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Allow 'Remain in Mexico' policy to end: Is SCOTUS right?

WRITTEN BY
07/03/22
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Fact Box

  • On June 30, 2022, the Supreme Court stated in a 5-4 ruling that the Biden administration was allowed to remove the Migrant Protection Protocols (aka the “Remain in Mexico” policy) that required migrants to wait in Mexico while their asylum claims were being assessed. 
  • On October 14, 2021, the Biden administration announced the November reinstatement court order of former President Trump’s “Remain in Mexico” policy after the Justice Department had tried to delay the policy based on a “diplomatic and humanitarian crisis.”
  • On January 20, 2021, President Biden terminated wall construction at the Southern Border. He also revoked Trump’s “Remain-in-Mexico” policy to reinstate “catch-and-release,” where migrants entering unlawfully, though caught by authorities, are released into the American interior while awaiting processing. 
  • US Customs and Border Protection reported the number of migrant apprehensions reached 239,416 in May 2022, which increased from the previous month at 235,478.

Amanda (Yes)

Immigration policy is under the scope of the executive branch and therefore gives the president expansive powers to regulate it, as already previously asserted by the Supreme Court. In fact, just a few years ago, SCOTUS allowed the Trump administration to enact a temporary travel ban and visa freeze for travelers coming from certain Muslim majority countries. This was despite the fact that there had been assertions the ban was racially motivated and had no national security implications, making the legal justifications for it thin at best. But given the broad leeway the Court had allowed Trump, it was hypocritical that it even forced the Biden administration to continue the “Remain in Mexico” policy as long as it did. 

Beyond the constitutional implications, the policy was ultimately an unworkable solution anyway. It induced another sovereign nation to absorb the costs of American immigration law while straining the relationship between the US and Mexican governments with a refugee crisis purely of its own making.

Finally, the program itself was poorly run and just generally cruel. Not only were many migrants asylum seekers--who have a legal right to find shelter on American soil--but the Mexican camps they were forced into had little oversight or basic necessities, resulting in further harm to an already vulnerable population. While one might argue that cruelty was the point, it certainly doesn’t make the policy moral or intelligent.

Getting rid of the “Remain in Mexico” policy doesn’t mean the US no longer has any policies or procedures to process immigrants. It just means we’ll have better, more compassionate ones.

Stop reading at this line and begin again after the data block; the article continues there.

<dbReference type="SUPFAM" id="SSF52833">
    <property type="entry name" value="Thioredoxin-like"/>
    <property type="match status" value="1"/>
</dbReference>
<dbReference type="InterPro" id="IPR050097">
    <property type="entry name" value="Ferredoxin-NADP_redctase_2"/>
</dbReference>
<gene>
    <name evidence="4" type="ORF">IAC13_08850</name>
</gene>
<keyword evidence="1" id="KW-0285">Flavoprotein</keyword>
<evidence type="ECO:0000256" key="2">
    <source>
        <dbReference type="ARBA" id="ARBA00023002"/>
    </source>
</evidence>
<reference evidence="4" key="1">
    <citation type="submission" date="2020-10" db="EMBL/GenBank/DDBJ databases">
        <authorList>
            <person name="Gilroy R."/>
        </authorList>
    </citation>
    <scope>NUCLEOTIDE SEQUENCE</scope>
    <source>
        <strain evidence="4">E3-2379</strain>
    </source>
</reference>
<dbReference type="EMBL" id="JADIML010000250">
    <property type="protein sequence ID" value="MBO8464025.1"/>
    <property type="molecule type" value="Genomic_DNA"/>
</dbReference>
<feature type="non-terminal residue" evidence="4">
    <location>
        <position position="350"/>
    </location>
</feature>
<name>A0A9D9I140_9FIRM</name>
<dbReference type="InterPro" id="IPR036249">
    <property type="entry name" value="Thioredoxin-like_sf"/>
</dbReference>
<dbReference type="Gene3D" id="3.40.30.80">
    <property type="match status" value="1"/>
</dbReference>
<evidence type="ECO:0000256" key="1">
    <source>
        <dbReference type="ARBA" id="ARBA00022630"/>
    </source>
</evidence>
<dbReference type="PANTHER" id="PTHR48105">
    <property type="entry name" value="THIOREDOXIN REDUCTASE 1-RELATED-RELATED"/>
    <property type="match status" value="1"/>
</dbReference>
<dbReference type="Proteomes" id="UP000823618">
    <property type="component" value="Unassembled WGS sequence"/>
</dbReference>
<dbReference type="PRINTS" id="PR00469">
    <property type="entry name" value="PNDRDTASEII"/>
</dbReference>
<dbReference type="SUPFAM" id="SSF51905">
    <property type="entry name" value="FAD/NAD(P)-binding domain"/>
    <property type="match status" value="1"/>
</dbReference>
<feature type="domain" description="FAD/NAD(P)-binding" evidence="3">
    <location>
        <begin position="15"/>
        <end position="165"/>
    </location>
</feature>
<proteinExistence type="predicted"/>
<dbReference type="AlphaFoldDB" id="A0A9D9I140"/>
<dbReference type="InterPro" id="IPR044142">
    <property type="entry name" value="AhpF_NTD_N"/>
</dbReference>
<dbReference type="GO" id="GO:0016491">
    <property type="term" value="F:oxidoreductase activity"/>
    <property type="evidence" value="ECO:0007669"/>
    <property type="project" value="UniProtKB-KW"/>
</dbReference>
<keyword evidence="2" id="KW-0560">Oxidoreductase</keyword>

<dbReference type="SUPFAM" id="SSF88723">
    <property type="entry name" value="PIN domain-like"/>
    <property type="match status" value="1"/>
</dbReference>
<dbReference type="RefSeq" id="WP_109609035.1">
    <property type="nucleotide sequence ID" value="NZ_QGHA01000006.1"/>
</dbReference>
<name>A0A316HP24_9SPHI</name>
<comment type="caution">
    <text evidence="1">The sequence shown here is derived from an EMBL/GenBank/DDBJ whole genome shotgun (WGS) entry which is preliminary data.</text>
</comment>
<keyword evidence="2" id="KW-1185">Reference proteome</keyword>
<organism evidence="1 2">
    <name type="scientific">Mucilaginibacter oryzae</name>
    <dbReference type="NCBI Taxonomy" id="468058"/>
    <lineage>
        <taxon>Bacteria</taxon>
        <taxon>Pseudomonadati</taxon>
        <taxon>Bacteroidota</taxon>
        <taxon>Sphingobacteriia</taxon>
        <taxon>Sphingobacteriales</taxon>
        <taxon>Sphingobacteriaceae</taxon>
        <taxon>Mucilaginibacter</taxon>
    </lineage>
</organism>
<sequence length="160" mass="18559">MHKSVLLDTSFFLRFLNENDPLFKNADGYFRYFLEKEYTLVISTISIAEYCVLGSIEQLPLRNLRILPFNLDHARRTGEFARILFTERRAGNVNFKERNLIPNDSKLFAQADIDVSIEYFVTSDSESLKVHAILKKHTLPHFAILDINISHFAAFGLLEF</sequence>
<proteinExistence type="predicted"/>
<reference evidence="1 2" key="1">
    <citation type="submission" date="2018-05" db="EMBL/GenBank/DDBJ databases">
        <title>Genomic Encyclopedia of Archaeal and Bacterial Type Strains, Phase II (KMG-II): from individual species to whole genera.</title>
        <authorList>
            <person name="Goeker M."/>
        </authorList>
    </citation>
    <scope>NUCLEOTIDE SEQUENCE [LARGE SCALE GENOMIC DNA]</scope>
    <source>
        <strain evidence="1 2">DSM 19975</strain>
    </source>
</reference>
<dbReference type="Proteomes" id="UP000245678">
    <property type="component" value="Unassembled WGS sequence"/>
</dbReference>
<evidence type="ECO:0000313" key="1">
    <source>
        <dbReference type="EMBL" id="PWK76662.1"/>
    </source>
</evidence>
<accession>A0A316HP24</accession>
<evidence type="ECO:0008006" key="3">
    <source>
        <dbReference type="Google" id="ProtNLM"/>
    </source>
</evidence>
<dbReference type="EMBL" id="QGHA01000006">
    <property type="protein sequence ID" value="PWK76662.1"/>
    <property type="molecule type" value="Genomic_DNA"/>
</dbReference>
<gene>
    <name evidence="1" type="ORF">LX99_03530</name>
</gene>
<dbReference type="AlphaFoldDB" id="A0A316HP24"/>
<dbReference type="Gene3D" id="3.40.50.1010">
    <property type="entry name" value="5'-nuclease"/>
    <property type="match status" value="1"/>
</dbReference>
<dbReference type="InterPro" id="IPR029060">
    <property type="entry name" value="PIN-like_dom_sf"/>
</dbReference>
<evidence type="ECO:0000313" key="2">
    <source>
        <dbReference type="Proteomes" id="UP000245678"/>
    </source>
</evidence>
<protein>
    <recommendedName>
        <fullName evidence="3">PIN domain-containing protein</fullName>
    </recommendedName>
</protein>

Suzanne (No)

Although SCOTUS' ruling is technically correct--recognizing the president's constitutional authority to repeal immigration-related orders and exercise 'direct diplomacy'--it is still not a decision that will benefit America in the long run, as the Biden administration will undoubtedly repeal the policy now that it's become a legal possibility. An estimated 1.35 million migrants have already passed through America's borders and settled into the nation's interior since 2021. 'Remain in Mexico' was implemented out of necessity so that migrants detained at the border would no longer be able to skip their court date and settle into the country illegally. Removing such a necessary policy when America already faces record numbers of illegal immigrants is unfair and unjust to lawful citizens. 

The border has already become so overwhelmed in recent years that US Customs and Border Protection reportedly released migrants without issuing court dates at all. The amount of undocumented migrants that have managed to enter America vastly outnumbers the population of many US states and cities. Permitting 'catch and release' policies instead of having migrants wait to enter lawfully from Mexico also defies a nation's moral duty to defend and define its borders. This is how a country prioritizes its citizens from being overwhelmed by large influxes of non-citizen populations, which create many problems of its own. America is already facing record-high inflation due to unchecked government spending throughout COVID. We cannot afford to further burden our welfare systems by giving handouts to non-tax-paying foreign nationals, as 26 states have been known to offer benefits to illegal immigrants. It seems the Biden administration's desire to repeal a perfectly reasonable policy when our borders are consistently overwhelmed is more of an anti-Trump move than prioritizing the needs of Americans.

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